- After 2 mins, reduce the flame to low.
- Now add tomato sauce, soya sauce, vinegar, sugar, salt and spices. Mix well.
- Cover the lid and let it simmer for 2 mins.
- Add the steamed rice, and mix gently with a spatula (take care not to mash the rice)
- Coat the rice well and let it cook for 2-3 mins till rice is cooked through.
- Turn off the heat, and serve hot!
Sep 22, 2013
Prep Time: 5 mins
Cook time: 15 mins
Rava/semolina 1 cup
Water 2 & 1/4 cup*
Onion (Big) 1
Green chillies 4-5
Curry leaves 7-8
Coconut Oil 2 tsp
Salt 1 tsp + adjust
Oil 1 tbsp
Mustard 3/4 tsp
Urad dal 1 tsp
Channa dal 1 tblsp
Curry leaves 5-6
- Heat a pan and dry roast rava in medium flame until a roasted smell of rava starts coming. Don’t let it change colour, so keep the flame to medium always and keep stirring.
- The rava will become non sticky and free flowing if roasted correctly. Set aside.
- Meanwhile, slit green chillies, slice onion length wise.
- In the same kadai, add oil and temper with the items given under ‘To temper’ list.
- Add green chillies, onion and fry till transparent without changing its colour. Add cashews if you like.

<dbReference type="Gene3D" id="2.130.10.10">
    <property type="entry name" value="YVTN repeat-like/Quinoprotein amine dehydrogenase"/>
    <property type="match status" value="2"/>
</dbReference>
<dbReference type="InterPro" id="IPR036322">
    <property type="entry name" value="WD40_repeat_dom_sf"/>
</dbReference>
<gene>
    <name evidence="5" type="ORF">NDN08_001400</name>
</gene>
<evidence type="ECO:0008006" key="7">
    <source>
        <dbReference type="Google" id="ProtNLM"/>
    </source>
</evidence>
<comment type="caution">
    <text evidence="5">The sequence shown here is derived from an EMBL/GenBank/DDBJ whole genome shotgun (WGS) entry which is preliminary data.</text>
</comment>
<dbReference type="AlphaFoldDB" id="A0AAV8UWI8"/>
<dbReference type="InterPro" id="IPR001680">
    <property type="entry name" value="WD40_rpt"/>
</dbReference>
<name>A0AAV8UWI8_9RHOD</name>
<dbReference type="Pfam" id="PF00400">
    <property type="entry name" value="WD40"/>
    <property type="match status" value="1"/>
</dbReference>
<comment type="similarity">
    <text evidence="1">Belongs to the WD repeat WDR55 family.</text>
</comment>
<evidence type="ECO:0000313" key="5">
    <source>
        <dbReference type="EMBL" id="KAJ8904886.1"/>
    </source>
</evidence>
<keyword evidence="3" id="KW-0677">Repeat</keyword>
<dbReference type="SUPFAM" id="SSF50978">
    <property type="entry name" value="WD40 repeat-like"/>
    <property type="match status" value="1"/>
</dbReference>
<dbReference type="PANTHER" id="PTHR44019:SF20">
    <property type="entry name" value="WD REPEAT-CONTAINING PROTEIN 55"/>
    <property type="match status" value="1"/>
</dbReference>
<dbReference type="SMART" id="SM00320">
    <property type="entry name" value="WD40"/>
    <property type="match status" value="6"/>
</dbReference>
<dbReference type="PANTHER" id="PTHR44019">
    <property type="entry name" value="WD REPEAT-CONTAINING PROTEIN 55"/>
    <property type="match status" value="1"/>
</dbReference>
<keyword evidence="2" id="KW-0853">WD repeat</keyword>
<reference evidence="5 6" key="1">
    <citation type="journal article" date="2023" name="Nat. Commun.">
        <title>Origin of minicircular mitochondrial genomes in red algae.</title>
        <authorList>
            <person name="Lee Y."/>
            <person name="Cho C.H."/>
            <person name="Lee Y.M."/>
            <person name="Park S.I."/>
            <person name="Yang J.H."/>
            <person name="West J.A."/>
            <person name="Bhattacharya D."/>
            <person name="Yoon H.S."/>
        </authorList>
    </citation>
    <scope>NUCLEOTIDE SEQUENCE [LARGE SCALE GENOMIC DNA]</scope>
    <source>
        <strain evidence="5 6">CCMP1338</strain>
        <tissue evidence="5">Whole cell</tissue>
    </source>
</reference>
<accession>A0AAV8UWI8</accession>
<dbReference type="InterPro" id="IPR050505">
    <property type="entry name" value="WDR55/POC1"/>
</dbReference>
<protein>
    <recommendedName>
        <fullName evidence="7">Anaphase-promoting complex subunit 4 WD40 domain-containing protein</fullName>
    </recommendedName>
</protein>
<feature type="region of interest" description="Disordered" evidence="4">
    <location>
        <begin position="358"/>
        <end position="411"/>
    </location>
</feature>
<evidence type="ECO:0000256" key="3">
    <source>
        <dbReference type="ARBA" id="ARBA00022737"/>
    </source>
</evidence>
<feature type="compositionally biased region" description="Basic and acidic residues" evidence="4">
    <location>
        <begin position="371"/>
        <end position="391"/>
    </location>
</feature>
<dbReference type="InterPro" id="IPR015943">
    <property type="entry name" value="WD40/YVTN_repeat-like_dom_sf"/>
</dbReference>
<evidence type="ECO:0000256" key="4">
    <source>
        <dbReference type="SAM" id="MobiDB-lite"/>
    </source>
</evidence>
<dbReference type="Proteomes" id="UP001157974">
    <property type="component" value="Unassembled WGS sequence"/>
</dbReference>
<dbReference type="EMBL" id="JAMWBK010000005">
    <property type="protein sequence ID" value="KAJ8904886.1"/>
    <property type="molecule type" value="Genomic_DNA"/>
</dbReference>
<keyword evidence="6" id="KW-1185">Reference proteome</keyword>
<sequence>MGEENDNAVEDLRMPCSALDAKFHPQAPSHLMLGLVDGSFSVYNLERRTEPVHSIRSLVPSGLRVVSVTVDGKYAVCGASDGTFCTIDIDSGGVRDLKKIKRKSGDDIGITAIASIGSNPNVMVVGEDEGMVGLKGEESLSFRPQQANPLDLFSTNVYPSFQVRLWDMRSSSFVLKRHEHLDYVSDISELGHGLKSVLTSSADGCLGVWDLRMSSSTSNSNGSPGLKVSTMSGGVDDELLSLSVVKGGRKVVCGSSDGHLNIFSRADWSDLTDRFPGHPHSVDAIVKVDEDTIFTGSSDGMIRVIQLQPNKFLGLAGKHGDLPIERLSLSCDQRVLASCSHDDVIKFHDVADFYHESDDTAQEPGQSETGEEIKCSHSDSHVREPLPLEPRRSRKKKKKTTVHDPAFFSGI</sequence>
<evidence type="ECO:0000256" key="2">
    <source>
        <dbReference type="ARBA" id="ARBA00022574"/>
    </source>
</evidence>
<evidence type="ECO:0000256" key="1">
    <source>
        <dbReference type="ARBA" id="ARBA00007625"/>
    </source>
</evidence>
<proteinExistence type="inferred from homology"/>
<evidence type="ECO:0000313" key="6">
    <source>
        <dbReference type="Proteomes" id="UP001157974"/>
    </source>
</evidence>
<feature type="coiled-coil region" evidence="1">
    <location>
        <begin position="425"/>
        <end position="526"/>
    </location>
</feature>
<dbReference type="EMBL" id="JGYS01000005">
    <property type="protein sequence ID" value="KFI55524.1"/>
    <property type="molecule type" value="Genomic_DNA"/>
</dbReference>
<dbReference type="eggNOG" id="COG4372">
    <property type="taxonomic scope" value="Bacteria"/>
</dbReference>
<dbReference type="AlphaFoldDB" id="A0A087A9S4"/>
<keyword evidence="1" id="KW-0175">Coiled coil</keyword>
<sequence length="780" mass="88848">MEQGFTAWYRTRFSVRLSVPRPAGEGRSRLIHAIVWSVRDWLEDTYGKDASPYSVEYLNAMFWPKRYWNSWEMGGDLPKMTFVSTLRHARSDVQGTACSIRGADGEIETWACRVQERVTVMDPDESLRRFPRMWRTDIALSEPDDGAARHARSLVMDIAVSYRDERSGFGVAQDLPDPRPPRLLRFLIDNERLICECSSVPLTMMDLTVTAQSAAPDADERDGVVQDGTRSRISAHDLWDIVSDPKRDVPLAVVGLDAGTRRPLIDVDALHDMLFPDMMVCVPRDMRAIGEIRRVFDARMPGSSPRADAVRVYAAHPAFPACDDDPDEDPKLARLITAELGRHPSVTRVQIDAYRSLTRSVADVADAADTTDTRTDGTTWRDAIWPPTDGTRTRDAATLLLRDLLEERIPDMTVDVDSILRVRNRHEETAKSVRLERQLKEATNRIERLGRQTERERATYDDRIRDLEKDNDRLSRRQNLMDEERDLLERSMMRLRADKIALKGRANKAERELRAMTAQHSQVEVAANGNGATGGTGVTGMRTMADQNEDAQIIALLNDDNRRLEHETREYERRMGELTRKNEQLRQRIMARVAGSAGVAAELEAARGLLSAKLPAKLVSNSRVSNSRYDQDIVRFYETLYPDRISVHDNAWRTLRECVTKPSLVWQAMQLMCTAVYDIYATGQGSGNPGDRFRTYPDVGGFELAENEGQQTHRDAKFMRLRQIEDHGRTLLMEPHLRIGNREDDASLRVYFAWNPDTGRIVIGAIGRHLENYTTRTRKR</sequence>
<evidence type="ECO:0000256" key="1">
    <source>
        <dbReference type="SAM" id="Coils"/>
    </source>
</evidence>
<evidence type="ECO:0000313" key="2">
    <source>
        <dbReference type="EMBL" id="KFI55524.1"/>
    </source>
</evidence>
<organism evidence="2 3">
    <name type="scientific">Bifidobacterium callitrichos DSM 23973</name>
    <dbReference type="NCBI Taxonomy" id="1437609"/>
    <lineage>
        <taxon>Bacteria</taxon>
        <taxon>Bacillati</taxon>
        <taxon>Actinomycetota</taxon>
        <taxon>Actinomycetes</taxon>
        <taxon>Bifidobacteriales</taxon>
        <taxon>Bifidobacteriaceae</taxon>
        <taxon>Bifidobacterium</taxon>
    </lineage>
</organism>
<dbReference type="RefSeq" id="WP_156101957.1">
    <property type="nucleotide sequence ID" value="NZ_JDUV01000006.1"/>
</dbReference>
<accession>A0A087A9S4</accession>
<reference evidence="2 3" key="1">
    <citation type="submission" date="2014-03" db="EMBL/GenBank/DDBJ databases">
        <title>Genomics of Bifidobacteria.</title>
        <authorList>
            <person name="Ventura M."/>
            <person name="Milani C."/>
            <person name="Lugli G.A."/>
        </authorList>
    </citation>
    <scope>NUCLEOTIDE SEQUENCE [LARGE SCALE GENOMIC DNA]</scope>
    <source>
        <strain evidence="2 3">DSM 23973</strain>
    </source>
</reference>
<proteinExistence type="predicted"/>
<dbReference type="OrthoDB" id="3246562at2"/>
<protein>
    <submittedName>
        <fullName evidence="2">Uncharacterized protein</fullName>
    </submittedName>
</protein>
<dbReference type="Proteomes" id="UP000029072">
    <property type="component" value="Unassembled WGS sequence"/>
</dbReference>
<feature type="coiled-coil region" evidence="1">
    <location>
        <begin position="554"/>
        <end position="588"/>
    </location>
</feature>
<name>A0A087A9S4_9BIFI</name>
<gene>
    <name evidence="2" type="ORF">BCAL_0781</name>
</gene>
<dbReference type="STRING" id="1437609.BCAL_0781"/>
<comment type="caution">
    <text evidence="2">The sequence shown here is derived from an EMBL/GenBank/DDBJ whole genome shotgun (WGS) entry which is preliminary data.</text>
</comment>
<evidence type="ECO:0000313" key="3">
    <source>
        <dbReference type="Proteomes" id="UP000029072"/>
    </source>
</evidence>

- Add water and salt, bring it to boil. Check for salt.
- Add the roasted rava in a srinkled way and keep stirring. Will splutter a lot so be careful.
- Keep stirring well, it will soon become thick on absorbing water.
- Cook covered bringing the flame to low.
- After 5-6 minutes the upma should be done.
- Mix in between if needed. Garnish with coriander and peanuts if you like.
- You can add finely chopped ginger, carrots along with onions.
Sep 9, 2013
Peanut butter is an American craze slowly catching up in India as well. It usually comes in 2 variants – creamy and chunky. It tastes great with toast, paranthas as well as with bananas and is healthy for growing kids. I first tasted peanut butter only a few years back and loved it instantly, esp. cos I like peanuts. I was going to make these Chocochip cookies but my gaze fell on the peanut butter jar on my kitchen rack. I thought why not do some mix n match? So just to make it healthier, I added some oats too so I wont feel too guilty while having these yummy bites.
Please do try this easy cookie recipe and do let me know how they tasted.
Time: 45 mins
Makes 16 medium sized cookies
All purpose Flour 1 cup
Peanut Butter ½ cup
Rolled quick Oats 2 tbsp
Chocochips 2 tbsp
Baking Powder ½ tsp
Baking Soda a pinch
Salt a pinch
Brown Sugar ½ cup
Granulated Sugar ¼ cup
Butter ½ cup
Vanilla extract 1 tsp
Making peanut butter oats Chocochip cookies
- In a bowl, mix together the dry ingredients and keep aside.
- In a large bowl, add softened butter, sugar, brown sugar and whisk with a blender/mixer until light and fluffy.
- Add egg and mix again.